Following allegations that an Argentine subsidiary of DuPont kept its farm workers in harsh conditions for almost no pay, Argentina revoked the favorable tax status of the local operations of DuPont.
The charges concern some 140 rural workers allegedly forced by the company's Pioneer subsidiary to work for next to nothing in the central Argentina pampa.
DuPont "cannot enjoy the (tax relief) benefits if it is linked to a firm that exploits its workers and forces them to work in an inhuman way," Ricardo Echegaray, an official with the federal AFIP tax authority said on Feb. 1.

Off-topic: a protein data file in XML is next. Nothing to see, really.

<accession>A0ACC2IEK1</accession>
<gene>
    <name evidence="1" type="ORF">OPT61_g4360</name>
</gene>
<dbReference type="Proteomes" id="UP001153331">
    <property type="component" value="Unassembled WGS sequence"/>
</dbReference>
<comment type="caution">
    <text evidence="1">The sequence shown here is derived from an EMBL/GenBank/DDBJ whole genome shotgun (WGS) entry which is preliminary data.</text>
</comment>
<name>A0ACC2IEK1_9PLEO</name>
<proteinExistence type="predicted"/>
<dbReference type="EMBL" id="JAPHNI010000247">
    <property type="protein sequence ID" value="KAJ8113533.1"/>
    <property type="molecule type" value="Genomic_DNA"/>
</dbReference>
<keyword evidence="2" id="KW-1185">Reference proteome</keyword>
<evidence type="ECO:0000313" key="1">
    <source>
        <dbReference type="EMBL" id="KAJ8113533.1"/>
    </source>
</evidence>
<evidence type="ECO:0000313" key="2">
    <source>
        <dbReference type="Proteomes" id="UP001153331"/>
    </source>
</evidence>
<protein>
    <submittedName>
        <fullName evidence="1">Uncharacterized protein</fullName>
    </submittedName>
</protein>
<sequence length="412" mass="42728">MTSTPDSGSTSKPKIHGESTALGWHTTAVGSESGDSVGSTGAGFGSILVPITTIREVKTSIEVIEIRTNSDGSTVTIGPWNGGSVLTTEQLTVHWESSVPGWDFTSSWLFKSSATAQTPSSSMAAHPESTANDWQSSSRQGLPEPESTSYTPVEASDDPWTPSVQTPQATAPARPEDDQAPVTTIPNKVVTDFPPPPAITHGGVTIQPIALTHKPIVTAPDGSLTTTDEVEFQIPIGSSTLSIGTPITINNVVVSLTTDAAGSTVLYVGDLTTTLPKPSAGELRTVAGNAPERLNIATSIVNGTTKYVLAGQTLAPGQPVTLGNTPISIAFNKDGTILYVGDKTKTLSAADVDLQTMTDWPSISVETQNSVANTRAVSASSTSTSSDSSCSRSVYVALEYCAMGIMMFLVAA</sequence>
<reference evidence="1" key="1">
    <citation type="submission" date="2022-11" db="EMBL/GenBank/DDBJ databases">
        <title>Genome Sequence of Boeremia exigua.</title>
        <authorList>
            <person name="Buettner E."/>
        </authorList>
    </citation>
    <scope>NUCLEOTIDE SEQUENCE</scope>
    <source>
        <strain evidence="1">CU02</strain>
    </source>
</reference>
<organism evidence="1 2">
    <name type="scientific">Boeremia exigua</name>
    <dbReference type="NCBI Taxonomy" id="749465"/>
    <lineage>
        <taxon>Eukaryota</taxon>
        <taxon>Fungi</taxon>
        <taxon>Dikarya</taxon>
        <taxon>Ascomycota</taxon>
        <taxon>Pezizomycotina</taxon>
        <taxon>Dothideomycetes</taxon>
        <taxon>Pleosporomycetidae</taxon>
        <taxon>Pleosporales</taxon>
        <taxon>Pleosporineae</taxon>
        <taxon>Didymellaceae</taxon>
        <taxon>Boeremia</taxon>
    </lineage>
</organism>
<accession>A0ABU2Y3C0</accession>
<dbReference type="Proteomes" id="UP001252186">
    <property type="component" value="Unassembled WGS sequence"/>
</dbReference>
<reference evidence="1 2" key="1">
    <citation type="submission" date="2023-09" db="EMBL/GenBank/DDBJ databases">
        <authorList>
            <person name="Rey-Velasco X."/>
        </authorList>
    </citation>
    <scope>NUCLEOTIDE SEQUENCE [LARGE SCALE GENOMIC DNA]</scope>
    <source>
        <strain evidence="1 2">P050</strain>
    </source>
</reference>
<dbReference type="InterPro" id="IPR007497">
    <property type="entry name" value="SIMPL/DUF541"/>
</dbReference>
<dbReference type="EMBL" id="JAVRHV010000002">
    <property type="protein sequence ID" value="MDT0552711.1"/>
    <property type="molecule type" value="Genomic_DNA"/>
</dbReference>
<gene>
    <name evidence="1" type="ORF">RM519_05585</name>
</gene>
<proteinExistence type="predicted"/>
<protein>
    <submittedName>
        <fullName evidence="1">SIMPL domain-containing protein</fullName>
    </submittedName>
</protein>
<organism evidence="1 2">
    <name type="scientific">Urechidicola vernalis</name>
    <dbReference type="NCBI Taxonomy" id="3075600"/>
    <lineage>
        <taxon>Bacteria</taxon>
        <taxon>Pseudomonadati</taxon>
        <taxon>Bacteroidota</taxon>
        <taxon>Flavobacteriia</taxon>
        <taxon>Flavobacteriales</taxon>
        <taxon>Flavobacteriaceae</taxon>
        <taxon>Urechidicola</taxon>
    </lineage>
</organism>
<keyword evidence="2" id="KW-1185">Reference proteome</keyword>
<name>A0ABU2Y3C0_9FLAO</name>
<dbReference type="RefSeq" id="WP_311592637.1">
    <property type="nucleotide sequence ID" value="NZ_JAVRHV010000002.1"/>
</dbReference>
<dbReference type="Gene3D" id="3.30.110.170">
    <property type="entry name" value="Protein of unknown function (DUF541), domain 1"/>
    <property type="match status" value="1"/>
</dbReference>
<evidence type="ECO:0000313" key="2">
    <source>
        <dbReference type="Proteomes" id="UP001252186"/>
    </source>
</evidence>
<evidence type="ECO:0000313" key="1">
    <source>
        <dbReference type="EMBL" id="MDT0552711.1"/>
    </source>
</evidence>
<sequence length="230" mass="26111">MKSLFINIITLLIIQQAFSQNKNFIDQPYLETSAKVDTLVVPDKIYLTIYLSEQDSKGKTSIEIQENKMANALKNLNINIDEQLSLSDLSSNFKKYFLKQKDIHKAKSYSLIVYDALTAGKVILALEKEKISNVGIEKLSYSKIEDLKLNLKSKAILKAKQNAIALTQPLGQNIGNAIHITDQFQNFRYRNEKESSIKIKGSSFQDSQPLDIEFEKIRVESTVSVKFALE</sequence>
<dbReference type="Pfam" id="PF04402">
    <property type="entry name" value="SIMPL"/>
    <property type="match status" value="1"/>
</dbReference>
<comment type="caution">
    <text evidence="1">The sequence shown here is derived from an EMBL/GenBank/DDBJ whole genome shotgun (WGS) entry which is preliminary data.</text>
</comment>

DuPont, Echegaray said "has ceased to be a reliable operator," he said.
The taxation official made his remarks after allegations surfaced that Pioneer, a cereal manufacturer, forced workers to till and harvest soy and corn crops for meager pay at one of three work camps in Cordoba.
Pioneer is DuPont business headquartered in Des Moines, Iowa, and is considered a leading global developer of agricultural seeds.
Government agents who documented the case said they found shocking evidence of abuse, including workers who were housed in rickety shacks without electricity or properly functioning toilets.
The laborers were paid a meager salary of some 97 pesos (US$25) part of which was withheld as collateral against the possibility of damage to the crops during the harvesting.
Copyright Agence France-Presse, 2011